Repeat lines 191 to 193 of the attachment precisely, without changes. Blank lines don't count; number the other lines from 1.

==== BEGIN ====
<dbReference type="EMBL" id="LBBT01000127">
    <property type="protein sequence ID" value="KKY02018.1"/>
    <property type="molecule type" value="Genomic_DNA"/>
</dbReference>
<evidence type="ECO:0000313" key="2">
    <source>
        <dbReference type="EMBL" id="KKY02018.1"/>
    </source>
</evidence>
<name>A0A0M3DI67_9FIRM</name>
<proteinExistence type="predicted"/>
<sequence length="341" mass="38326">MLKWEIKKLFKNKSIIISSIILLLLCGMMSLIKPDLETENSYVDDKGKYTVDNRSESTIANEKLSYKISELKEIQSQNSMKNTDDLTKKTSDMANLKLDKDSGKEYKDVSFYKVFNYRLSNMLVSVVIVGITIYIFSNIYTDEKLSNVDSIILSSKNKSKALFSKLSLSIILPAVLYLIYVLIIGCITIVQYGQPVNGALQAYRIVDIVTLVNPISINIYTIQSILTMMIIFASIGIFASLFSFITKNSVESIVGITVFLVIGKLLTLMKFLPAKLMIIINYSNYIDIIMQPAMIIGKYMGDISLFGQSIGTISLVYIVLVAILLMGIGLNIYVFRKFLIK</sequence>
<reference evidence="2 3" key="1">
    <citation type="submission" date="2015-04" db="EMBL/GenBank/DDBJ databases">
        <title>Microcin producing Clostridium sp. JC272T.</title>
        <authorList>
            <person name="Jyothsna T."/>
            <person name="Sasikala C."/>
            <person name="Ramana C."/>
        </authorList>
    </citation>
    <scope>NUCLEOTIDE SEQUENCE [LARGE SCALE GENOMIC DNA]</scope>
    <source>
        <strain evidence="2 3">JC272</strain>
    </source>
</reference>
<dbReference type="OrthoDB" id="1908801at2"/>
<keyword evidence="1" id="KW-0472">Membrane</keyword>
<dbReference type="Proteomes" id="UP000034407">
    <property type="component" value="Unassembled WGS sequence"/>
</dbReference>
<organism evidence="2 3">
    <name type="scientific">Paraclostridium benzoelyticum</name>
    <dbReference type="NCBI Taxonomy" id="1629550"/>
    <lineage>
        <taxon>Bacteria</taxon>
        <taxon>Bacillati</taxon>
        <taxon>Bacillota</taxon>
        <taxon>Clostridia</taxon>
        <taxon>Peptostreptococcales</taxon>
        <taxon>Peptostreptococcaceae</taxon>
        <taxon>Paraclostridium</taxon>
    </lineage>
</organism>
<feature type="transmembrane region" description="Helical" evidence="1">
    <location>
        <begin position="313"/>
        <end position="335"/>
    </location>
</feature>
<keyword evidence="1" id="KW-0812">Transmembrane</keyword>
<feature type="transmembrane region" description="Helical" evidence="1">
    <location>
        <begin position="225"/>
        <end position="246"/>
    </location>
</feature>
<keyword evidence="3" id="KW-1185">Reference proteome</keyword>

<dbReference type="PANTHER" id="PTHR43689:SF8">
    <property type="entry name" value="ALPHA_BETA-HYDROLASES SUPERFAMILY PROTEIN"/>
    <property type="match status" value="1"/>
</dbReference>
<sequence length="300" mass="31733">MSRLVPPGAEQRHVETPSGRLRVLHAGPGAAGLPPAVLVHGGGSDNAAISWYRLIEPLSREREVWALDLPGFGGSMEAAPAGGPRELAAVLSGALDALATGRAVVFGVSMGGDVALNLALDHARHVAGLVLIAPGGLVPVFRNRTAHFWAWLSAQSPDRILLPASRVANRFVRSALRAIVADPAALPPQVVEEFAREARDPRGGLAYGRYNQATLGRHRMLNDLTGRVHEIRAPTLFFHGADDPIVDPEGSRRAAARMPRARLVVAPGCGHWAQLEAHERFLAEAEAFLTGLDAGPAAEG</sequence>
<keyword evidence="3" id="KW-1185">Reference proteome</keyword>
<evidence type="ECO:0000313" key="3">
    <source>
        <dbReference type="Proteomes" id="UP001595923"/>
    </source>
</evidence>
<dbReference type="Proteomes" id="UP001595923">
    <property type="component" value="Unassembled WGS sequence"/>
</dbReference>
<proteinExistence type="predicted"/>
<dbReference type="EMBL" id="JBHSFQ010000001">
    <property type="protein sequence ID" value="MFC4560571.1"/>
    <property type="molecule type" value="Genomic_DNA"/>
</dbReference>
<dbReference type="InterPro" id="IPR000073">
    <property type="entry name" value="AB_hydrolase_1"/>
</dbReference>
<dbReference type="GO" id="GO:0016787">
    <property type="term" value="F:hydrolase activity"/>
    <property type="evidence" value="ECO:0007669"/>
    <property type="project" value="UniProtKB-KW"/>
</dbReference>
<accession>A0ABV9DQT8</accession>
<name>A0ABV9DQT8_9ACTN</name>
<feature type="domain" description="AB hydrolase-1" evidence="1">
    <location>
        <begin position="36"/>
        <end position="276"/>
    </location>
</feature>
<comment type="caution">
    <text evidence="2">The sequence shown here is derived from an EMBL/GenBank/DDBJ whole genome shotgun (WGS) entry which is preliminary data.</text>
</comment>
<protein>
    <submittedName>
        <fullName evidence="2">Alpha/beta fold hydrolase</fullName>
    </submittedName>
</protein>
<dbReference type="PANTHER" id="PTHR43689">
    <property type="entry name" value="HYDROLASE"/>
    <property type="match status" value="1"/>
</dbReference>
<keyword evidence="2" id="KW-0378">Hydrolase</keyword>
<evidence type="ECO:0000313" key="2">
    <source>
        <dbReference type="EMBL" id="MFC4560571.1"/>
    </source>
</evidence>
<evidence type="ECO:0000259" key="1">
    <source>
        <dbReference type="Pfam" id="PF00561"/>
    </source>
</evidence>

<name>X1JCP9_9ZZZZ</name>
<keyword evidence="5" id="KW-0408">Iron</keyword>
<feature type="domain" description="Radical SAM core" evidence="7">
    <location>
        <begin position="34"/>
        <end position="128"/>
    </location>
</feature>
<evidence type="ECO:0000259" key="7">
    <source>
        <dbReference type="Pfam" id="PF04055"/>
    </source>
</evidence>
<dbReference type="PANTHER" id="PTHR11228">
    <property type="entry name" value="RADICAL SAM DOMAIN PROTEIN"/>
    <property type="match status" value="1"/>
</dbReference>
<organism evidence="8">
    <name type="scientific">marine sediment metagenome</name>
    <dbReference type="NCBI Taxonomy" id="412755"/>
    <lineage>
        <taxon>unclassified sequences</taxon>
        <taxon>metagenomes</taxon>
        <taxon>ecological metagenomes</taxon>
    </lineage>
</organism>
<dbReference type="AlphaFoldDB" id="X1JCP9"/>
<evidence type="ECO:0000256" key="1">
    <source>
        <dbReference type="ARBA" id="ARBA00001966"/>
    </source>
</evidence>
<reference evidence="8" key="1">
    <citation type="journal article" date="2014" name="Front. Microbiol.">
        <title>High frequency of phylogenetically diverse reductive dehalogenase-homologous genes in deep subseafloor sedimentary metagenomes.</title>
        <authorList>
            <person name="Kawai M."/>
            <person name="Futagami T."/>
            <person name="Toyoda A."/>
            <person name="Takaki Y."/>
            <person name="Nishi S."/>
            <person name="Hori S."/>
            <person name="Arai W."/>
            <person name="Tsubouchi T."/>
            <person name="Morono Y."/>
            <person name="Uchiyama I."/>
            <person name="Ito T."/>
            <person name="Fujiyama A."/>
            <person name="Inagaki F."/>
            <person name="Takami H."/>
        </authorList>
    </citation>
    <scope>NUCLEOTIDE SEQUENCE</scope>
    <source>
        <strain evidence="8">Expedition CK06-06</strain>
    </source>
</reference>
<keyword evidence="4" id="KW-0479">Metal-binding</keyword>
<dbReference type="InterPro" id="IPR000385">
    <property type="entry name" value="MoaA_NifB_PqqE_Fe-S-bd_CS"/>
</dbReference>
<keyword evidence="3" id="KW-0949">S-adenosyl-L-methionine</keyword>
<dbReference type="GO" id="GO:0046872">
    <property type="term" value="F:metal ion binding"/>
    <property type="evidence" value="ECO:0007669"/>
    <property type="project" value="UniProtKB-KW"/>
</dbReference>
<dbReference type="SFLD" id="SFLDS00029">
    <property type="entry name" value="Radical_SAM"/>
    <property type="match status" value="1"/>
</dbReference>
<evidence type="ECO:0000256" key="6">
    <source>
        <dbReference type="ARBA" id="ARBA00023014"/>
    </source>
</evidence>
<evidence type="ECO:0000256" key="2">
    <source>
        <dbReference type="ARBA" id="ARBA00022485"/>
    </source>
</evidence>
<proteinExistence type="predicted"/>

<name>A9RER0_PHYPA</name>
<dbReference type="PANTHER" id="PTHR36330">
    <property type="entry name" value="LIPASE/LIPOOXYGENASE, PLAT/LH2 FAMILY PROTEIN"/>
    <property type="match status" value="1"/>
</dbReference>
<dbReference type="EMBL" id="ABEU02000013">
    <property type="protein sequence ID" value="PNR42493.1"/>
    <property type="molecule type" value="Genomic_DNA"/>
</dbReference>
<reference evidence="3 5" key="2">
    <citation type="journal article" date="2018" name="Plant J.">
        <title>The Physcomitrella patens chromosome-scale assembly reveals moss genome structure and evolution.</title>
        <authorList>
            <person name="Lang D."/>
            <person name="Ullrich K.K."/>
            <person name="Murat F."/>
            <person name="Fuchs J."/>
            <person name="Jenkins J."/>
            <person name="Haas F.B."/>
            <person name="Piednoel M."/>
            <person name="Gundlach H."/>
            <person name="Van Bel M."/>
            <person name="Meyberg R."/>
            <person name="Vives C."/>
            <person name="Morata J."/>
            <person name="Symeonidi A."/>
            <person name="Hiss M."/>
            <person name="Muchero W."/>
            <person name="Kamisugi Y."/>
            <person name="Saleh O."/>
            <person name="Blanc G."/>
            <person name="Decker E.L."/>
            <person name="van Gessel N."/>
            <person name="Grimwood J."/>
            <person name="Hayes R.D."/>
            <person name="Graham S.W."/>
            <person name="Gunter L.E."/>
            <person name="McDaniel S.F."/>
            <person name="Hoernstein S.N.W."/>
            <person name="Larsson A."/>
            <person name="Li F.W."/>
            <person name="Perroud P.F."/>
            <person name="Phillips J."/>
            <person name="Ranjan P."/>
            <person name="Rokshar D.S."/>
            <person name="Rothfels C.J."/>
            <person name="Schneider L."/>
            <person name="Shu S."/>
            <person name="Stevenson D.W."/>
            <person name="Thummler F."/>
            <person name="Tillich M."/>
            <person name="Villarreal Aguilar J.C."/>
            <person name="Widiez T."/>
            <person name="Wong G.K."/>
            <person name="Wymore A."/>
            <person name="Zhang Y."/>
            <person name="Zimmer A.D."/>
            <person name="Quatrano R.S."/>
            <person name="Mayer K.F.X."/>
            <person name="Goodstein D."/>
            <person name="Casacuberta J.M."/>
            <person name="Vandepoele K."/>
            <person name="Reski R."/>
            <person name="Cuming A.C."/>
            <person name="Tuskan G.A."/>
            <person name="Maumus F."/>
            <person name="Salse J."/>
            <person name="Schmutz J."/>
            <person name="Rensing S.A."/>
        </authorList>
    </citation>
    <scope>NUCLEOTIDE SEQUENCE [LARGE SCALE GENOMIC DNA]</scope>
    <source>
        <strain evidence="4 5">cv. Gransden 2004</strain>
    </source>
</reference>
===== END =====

    </source>
</evidence>
<evidence type="ECO:0000256" key="2">